Words to my future self

Over the last few days, I have felt a particular pull to reading all that I’ve posted for a contemplated life.  As I read my words, there has been an emerging sense that these words were always intended for my future self - of course not knowing then that I would need them more now.

In one of Paulo Coelho’s books, a boy asked why we have to listen to our hearts.  The answer: ‘Because, wherever your heart is, that is where you will find your treasure.’  And the Little Prince by Antoine de Saint-Exupéry gave us a very simple secret: ’It is only with the heart that one can see rightly. What is essential is invisible to the eye.’ It’s obvious from a contemplated life that I’m fixated on the heart.  Instead of asking ‘how are you’ I have learned to ask ‘how is your heart today?’ 

In one post I told you to learn to surrender and to trust.  And to be patient. That all will unfold and reveal itself as and when it should.

In another post, I told you about the poem ‘Sweet Darkness’ by John O’Donohue.  I said that it’s a reminder of all that we can connect to when we take the time to really draw inward, to be comfortable in that space and to be open to all that we can learn.  That this ‘sweet’ darkness can be the wisest teacher in helping us understand what it is that revives us and who makes us feel most alive. 

I also gave you these words by Ernest Hemingway very early on:

Life is unpredictable,
It changes with the seasons,
Even your coldest winter,
Happens for the best of reasons,
And though it feels eternal, 
Like all you’ll ever do is freeze,
I promise spring is coming, 
And with it, brand new leaves.

And then for a little while I went along with a theme of blooming and wrote about the lotus flower - how it is a symbol of strength amongst adversity because it can revive itself into activity after a long period of stasis. If we have closed ourselves off from the world, the lotus flower teaches us that we can too reopen ourselves up to all that the world has to show us.  I reminded you of the Buddhist proverb that the lotus flower blooms must beautifully from the deepest and thickest mud.  I said that how we each bloom will be different, and I promised you that you would get there.  I also said that we can still bloom while we weep and smile at the same time, because that’s the magic of being alive.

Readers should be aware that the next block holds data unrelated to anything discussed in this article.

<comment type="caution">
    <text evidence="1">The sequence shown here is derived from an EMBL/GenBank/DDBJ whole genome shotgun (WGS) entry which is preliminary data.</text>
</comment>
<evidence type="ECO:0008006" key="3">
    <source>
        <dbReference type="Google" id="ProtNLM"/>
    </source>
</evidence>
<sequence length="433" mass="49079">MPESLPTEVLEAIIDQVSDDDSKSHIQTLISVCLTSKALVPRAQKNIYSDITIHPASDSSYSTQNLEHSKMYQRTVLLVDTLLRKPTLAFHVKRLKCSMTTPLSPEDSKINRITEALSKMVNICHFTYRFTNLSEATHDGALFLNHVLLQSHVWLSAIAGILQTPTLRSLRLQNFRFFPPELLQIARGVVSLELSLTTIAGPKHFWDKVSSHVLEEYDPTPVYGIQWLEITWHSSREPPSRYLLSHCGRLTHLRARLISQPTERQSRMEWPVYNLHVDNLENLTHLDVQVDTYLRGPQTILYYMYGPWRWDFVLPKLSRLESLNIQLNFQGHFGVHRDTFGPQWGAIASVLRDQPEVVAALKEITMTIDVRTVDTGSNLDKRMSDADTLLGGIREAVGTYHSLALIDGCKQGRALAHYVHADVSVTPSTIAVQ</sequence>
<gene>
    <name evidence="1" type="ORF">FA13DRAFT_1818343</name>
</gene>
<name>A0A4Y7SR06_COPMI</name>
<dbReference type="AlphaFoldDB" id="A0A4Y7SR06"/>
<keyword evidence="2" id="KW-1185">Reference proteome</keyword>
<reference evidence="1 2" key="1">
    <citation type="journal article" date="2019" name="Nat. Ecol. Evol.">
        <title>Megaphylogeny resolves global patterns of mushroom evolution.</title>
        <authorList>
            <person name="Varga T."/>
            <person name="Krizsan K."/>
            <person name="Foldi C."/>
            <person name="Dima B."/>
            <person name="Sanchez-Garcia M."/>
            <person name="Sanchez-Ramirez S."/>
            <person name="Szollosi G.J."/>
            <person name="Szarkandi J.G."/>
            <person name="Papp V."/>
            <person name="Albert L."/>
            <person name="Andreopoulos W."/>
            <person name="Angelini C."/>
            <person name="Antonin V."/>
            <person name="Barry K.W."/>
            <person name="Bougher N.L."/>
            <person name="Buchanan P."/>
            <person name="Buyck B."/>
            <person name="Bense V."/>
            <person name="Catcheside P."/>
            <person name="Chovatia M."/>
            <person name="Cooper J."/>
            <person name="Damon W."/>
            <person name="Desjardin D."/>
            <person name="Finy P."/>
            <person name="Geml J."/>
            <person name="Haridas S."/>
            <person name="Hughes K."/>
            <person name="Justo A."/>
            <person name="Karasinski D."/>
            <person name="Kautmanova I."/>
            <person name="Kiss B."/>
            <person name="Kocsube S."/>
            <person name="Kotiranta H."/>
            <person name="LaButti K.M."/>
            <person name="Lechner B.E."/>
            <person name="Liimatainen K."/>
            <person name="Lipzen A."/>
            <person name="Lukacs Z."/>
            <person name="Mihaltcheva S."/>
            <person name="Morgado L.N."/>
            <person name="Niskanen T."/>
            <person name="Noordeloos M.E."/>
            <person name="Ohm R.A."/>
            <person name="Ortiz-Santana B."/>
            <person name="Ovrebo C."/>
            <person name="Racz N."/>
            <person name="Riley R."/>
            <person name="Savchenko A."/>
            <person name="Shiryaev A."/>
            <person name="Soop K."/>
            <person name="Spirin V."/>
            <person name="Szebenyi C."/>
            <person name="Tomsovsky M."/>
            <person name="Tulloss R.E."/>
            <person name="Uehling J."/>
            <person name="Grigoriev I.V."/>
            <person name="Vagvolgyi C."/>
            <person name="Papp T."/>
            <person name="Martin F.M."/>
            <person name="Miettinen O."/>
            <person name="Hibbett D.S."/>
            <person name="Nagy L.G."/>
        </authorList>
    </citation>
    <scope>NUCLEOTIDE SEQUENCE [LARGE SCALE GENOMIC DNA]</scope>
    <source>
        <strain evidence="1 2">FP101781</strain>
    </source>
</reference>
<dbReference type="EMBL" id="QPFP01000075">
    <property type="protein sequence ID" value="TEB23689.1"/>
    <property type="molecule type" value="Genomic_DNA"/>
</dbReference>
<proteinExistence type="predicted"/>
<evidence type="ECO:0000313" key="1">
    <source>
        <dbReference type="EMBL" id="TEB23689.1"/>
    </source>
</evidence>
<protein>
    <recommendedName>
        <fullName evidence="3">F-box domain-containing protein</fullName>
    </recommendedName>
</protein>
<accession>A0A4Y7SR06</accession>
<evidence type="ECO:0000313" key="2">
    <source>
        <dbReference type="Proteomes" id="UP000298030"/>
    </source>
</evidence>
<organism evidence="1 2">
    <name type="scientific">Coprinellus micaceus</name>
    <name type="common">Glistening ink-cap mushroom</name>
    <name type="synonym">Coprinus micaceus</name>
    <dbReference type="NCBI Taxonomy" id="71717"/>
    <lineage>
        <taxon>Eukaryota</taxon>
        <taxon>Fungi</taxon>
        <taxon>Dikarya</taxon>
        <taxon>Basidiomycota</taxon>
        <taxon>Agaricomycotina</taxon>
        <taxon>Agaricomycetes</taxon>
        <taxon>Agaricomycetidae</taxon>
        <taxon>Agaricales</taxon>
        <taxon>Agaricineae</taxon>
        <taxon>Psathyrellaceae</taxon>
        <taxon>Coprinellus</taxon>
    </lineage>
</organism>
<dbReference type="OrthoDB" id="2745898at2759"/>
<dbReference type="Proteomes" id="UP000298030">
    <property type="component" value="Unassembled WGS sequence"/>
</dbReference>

I reflected on the meaning of kindness by sharing with you the poem by Naomi Shihab Nye:

Before you know what kindness really is 
you must lose things, 
feel the future dissolve in a moment

Before you know kindness as the deepest thing inside,
you must know sorrow as the other deepest thing

I said that to find a sense of peace does not mean to be in a place where there is no noise or trouble - it means to be in the midst of those things and still be calm in our hearts.  I shared a mindfulness lesson from Christophe Andre - who said that in times of sadness we can stop and accept tiny snippets of happiness, even if they are brief, sad in themselves, incomplete, imperfect and fragmentary. His lesson: we must preserve our little moments of happiness, even in adversity - in fact, particularly in adversity. It is then that they are at their most touching, magnificent and indispensable. 

These are just some of the things that I wrote for my future self.  I haven’t finished reading them all yet.  

I’ve shared my lessons of grief with you.  Perhaps now I need to share some different lessons, perhaps I can call them lessons from a lotus flower?  The author Ali Smith was interviewed by The Paris Review and she said:

What I discovered, though, writing it, is that work is trustworthy and loyal and underlies and overlies everything and can hold steady even as we ourselves are floating about in pieces, as if in airless, gravity-less space travel, around some phantom of what we formerly were or life formerly was.

I know from all my reading and living that extraordinary things happen on the ­edges—the changes happen, the rituals happen, the magic, for want of a better word, happens on the edge of things. Everything is possible at the edge. It’s where the opposites meet, the different states and elements come together.

If I share my lessons from a lotus flower, from the very edge of things, then perhaps one day soon, I’ll be able to share with you my lessons from blooming and I’ll be able to tell you all about my brand new leaves.